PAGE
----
« VorigeDoorgaan »
Titus, when wert thou wont to walk alone,
Re-enter Marcus, Lucius, QUINTUS, and MARTIUS.
Mar. 0 Titus, see, 0, see, what thou hast done! In a bad quarrel slain a virtuous son.
Tit. No, foolish tribune, no; no son of mine,-
Luc. But let us give him burial, as becomes;
Tit. Traitors, away! he rests not in this tomb.
Mar. My lord, this is impiety in you.
Quin. Mart. And shall, or him we will accompany.
Mar. No, noble Titus ; but entreat of thee To pardon Mutius, and to bury him.
T'it. Marcus, even thou hast struck upon my crest,
Mart. He is not with himself; ? let us withdraw.
[Marcus and the sons of Titus kneel. Mar. Brother, for in that name doth nature plead. Quin. Father, and in that name doth nature speak.
i This is much the same sort of phrase as he is beside himself.
. Speak thou no more, if all the rest will speed. Mar. Renowned Titus, more than half my soul, Luc. Dear father, soul and substance of us all,
Mar. Suffer thy brother Marcus to inter
Rise, Marcus, rise.-
[Mutius is put into the tomb. Luc. There lie thy bones, sweet Mutius, with thy
friends, Till we with trophies do adorn thy tomb!
All. No man shed tears for noble Mutius; He lives in fame that died in virtue's cause. Mar. My lord, -to step out of these dreary
Tit. I know not, Marcus; but, I know, it is ;
1 “This passage alone would sufficiently convince me that the play before us was the work of one who was conversant with the Greek tragedies in their original language. We have here a plain allusion to the Ajax of Sophocles, of which no translation was extant in the time of Shakspeare. In that piece, Agamemnon consents at last to allow Ajax the rites of sepulture, and Ulysses is the pleader whose arguments prevail in favor of his remains."-Steevens.
VOL. VI. 45
Flourish. Re-enter, at one side, SATURNINUS, attend
ed; TAMORA, Chiron, DEMETRIUS, and AARON: at the other, BASSIANUS, LAVINIA, and others.
Sat. So, Bassianus, you have played your prize ; God give you joy, sir, of your gallant bride.
Bas. And you of yours, my lord. I say no more, Nor wish no less; and so I take my leave.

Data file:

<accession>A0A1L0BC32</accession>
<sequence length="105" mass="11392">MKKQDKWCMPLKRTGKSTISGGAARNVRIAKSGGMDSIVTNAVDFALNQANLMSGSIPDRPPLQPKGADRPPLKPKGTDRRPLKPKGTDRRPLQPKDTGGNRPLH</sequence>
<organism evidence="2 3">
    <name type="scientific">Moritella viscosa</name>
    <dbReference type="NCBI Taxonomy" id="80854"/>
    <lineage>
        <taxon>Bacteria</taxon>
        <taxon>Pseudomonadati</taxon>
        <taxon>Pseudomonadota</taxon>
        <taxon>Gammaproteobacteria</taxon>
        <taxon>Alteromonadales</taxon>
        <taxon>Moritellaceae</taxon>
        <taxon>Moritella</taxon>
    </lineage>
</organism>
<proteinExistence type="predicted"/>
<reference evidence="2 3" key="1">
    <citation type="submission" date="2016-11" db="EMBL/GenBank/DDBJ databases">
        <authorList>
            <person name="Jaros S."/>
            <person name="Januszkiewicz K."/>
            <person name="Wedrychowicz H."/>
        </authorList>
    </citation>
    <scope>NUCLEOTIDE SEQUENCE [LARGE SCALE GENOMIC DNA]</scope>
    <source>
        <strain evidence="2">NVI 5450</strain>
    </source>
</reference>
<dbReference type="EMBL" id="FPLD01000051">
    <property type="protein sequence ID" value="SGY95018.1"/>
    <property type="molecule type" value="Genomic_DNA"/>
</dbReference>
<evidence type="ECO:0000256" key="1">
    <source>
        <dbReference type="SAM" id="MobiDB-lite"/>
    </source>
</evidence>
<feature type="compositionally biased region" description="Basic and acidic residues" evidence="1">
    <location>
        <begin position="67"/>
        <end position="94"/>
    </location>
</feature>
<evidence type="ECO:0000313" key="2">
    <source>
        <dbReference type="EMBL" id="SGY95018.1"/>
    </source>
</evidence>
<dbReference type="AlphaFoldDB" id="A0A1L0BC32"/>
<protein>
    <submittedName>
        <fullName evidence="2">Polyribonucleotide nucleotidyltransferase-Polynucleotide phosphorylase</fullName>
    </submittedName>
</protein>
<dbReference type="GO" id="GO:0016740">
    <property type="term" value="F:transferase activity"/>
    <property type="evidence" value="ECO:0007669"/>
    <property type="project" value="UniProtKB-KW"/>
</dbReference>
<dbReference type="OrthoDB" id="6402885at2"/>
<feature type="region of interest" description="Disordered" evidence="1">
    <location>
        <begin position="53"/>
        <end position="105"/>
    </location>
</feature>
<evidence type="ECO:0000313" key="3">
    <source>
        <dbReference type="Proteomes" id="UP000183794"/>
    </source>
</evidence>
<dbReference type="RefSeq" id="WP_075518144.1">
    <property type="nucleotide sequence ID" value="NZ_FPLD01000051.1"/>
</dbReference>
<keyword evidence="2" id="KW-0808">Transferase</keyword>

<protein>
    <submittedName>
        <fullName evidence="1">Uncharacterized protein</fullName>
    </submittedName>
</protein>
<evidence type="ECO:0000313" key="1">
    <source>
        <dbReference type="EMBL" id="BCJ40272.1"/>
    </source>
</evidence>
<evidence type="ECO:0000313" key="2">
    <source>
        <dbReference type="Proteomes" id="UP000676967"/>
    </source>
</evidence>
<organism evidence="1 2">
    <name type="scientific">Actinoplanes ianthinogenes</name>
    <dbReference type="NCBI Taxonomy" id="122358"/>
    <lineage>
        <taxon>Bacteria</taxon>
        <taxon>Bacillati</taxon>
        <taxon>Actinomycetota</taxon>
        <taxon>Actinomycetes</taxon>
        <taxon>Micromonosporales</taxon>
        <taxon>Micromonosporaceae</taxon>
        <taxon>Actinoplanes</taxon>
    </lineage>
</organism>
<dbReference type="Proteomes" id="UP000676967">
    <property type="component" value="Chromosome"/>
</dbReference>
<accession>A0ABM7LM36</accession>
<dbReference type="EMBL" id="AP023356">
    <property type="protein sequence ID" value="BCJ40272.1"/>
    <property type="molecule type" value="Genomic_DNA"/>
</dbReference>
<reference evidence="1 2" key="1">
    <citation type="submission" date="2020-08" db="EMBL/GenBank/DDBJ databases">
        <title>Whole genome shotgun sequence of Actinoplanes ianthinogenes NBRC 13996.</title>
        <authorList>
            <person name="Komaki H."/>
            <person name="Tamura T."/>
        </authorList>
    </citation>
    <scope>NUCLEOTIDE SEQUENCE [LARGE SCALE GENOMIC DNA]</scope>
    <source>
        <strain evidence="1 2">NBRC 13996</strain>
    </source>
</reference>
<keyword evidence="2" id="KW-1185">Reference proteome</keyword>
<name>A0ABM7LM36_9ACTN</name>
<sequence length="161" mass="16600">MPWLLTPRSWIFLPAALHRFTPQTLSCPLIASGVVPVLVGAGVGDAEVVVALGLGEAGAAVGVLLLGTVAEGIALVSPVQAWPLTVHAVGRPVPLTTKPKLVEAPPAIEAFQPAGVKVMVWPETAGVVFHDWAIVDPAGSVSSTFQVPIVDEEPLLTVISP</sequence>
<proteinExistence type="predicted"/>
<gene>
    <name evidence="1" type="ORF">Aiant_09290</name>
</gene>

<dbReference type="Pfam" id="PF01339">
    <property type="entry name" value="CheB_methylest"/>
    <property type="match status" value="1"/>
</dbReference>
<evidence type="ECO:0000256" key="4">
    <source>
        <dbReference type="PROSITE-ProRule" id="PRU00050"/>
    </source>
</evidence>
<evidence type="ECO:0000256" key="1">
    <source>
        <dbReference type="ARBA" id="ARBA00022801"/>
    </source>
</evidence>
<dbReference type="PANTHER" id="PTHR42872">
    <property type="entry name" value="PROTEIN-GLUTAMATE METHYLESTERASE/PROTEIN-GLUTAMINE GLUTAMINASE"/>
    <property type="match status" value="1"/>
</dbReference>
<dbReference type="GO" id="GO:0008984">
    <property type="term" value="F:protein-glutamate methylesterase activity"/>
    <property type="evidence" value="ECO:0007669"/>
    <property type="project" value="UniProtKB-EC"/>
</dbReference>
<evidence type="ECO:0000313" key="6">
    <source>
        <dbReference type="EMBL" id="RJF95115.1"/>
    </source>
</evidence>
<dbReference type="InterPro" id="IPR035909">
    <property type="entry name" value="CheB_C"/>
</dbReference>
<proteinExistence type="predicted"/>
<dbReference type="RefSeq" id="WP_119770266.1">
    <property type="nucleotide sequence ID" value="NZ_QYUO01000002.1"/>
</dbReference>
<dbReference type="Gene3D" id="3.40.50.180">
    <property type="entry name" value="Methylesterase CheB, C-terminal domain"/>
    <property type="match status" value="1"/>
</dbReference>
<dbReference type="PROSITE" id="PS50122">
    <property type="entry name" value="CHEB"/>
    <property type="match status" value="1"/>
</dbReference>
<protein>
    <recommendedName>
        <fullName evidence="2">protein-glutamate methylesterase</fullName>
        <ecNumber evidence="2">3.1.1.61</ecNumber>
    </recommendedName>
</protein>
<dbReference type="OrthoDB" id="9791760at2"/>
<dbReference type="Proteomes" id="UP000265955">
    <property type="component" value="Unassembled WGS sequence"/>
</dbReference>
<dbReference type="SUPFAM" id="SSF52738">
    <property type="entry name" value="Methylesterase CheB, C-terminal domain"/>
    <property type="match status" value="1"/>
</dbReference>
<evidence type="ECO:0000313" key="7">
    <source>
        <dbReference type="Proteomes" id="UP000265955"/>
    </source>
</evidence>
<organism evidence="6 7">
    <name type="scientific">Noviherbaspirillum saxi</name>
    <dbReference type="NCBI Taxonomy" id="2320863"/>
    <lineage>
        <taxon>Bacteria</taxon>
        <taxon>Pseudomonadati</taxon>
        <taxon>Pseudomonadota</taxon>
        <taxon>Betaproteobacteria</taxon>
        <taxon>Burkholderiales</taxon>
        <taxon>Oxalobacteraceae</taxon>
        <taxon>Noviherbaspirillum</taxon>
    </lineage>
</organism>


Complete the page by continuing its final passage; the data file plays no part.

Sat. Traitor, if Rome have law, or we have power, Thou and thy faction shall repent this rape.
Bas. Rape, call you it, my lord, to seize my own, My true betrothed love, and now my wife? But let the laws of Rome determine all; Meanwhile, I am possessed of that is mine.
Sat. 'Tis good, sir. You are very short with us; But, if we live, we'll be as sharp with you.
Bas. My lord, what I have done, as best I may, Answer I must, and shall do with
Tit. Prince Bassianus, leave to plead my deeds ;
Tam. My worthy lord, if ever Tamora
1 To play a prize, was a technical term in the ancient fencing-schools. Sat. What! madam! be dishonored openly, And basely put it up without revenge ?
Tam. Not so, my lord; the gods of Rome forefend, I should be author to dishonor you ! But, on mine honor, dare I undertake For good lord Titus' innocence in all, Whose fury, not dissembled, speaks his griefs. Then, at my suit, look graciously on him ; Lose not so noble a friend on vain suppose, Nor with sour looks afflict his gentle heart. My lord, be ruled by me, be won at last, Dissemble all your griefs and discontents. You are but newly planted in your throne ; Lest then the people, and patricians too, Upon a just survey, take Titus' part, And so supplant us for ingratitude, (Which Rome reputes to be a heinous sin,) Yield at entreats, and then let me alone. I'll find a day to massacre them all,
Aside. And raze their faction, and their family, The cruel father, and his traitorous sons, To whom I sued for my dear son's life; And make them know, what 'tis to make a
Sat. Rise, Titus, rise; my empress hath prevailed.
Tit. I thank your majesty, and her, my lord ;
Tam. Titus, I am incorporate in Rome,
will be more mild and tractable.And fear not, lords, and you,
Lavinia ; By my advice, all humbled on your knees, You shall ask pardon of his majesty: Luc. We do; and vow to Heaven, and to his
Mar. That on mine honor here I do protest.
Sat. Marcus, for thy sake, and thy brother's here, And at my lovely Tamora's entreats, I do remit these young men's heinous faults.
Lavinia, though you left me like a churl,
Tit. "To-morrow, an it please your majesty
Sat. Be it so, Titus, and gramercy too. [Exeunt.